More studio pics, this time Robert Rich's studio from about five years ago:
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Loren, thanks for looking more into the .iso format. Perhaps I'm not as idealistic about it as I was before. It's frustrating that there is a standard and yet companies don't adhere to it even when they use that "standard".
Disc Description Protocol (DDP) files are delivered as data on a CD-ROM or DVD-ROM. The error correction employed on data discs is designed to be more robust than that of audio CDs. This ensures that the audio master that the plant gets will not have any errors in the data.
I've never heard any "jittering" either.
Going by the more restrictive definition, an "ISO" is created by copying an entire disc, from sector 0 to the end, into a file. Because the image file contains "cooked" 2048-byte sectors and nothing else, it isn't possible to store anything but a single data track in this fashion. Audio tracks, mixed-mode discs, CD+G, multisession, and other fancy formats can't be represented.
There's no difference in the 1's and 0's going onto the disc.
I like what Johnny Greenwood (Radiohead) said about audio....
when I was 15-25, I NEVER listened to the music my parents listened to. No one could even imagine a party in 1979 where everyone was sitting around listening to Nat King Cole, Buck Owens, or Stan Getz. I do now, but back then, no way. We had our own music to listen to.
My experience of CDs is that both CDr and pressed CDs last equally well ... in fact I've had more trouble with pressed ones going bad in my collection.
There is no real difference in audio quality due to the actual disc itself. In fact, if anyone is sitting there straining to hear the supposed "differences" between the two then they are really missing out on the experience the music offers. It's all about the mastering.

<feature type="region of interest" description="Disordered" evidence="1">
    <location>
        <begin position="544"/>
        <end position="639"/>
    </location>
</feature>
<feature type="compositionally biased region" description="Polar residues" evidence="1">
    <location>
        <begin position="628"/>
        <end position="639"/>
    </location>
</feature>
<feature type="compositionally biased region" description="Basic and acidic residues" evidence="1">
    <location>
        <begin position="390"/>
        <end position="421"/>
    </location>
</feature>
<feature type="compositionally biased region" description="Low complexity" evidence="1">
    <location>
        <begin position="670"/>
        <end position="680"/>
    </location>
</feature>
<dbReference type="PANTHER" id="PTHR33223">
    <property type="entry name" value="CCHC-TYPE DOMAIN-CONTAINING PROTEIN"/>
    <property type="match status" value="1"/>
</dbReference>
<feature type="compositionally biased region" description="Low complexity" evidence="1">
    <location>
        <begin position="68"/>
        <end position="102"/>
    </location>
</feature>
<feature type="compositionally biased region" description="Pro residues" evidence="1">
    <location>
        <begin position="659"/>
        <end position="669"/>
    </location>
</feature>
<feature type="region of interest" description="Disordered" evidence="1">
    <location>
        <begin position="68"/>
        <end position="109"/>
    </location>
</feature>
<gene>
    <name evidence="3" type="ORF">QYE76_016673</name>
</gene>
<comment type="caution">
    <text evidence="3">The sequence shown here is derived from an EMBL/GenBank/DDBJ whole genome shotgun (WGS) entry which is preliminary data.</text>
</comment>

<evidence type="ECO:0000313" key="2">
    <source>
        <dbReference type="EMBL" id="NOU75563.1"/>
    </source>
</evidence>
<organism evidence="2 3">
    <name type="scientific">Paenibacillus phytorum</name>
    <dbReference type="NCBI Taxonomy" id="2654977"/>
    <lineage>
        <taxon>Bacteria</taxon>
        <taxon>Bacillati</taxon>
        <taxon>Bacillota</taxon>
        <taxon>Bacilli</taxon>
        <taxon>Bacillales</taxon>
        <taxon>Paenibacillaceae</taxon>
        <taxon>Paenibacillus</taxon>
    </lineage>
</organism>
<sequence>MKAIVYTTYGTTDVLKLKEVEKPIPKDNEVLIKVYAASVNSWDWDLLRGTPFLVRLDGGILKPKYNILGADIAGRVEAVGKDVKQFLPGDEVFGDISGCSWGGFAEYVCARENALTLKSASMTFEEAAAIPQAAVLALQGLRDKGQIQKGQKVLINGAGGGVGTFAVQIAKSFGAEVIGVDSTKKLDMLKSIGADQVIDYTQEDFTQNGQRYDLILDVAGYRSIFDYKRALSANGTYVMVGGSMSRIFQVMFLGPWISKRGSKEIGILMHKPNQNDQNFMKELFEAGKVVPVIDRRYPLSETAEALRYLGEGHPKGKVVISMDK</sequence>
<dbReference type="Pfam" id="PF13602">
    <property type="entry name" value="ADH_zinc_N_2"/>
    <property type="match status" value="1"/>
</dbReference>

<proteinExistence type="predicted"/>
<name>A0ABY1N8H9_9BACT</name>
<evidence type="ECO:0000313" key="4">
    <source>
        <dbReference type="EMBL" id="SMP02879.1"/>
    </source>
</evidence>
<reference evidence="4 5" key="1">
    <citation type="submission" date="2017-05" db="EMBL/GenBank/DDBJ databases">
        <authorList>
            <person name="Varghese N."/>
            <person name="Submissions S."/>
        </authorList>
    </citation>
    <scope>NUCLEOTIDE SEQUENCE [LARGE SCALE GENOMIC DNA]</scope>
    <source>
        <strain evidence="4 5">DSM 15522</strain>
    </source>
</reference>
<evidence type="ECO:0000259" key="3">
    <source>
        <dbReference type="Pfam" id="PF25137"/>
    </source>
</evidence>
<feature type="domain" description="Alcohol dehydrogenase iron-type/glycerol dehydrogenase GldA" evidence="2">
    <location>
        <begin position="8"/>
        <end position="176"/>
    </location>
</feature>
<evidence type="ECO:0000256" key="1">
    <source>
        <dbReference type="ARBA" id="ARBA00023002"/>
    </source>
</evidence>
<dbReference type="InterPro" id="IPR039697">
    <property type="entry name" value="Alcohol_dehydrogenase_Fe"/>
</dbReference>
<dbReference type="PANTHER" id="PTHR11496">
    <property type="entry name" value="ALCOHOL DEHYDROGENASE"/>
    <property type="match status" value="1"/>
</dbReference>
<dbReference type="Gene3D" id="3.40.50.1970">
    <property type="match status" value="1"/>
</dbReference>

PS If you are in the links section of the site and want to be updated, just let me know
Too bad Laura Escudé and Kathie Talbot's set was plagued with technical glitches galore complete with incredibly poor graphics. They had so much potential and I loved Kathie's voice and her Louise Brooks bob hairdo.
Robert Rich had the right idea nixing laptops and sticking with his Korg's and MOTM modular.
His set was by far the best of the three, too bad so many people split in the middle of it. Too trendy for the room I guess.
Get a job. The rest I will think about once I can pay the bills.
Is cable quality an issue when using digital signals?
Speakers are still (mostly) analog; does cheap wire make THAT much of a difference? Or, as in the article, none at all?
The monitors are Behringer Truth B0231's.
Basically they are generic Mackie HR824's. For $300, they are a great deal!
Pong was fun, too. When I bought a used Atari to use for music in the mid-90s, it came with a Pong disk, so I had to play it again, of course.
I think I recognize that cassette recorder. Isn't (or should I say wasn't) that a Craig? They had that distinctive "T" control, IIRC. A friend had one.
These were two of my favorites as a kid:
No vinyl, but if you love the sound of analog, this Music for Insomniacs series was originally released on cassettes, I believe 7 of them, which included material beyond the 2 CD set on Enigma (which are among the most treasured CDs I own).
Is it just me? I have a whole bunch of other 70's electronic music on vinyl hidden away (maybe a 1/3 of 600+ albums I guess - Krautrock and French electronic/jazz-rock) - I don't have a turntable anymore though. . . .
Lots of Klaus Schultz, Ashra, Far East Family Band, Stomu Yamashta, Egg, Pinhas/Heldon, J-M Kajdan, Zed, Cluster, Roedelius,Moebius, Gunter Scheckert(!?), Rother, Neu, Benoit Widemann (Excellent Stress!! and album called 3 I think -
Eyeless Dreams (just found this - http://dueren.waldorfian.info/ - seems like you can download the tracks!) - very cold, glassy, metallic, Tangy krautrock
Baumann-Koek (not The Baumann) which I thought was great anyway.
I'm not sure what it could be categorized as, but as far as the most amazing '70-'76 psych-sci-fi-cosmic-space-proto-punk-fantasy-cosmic-rock, Hawkwind has to take the crown.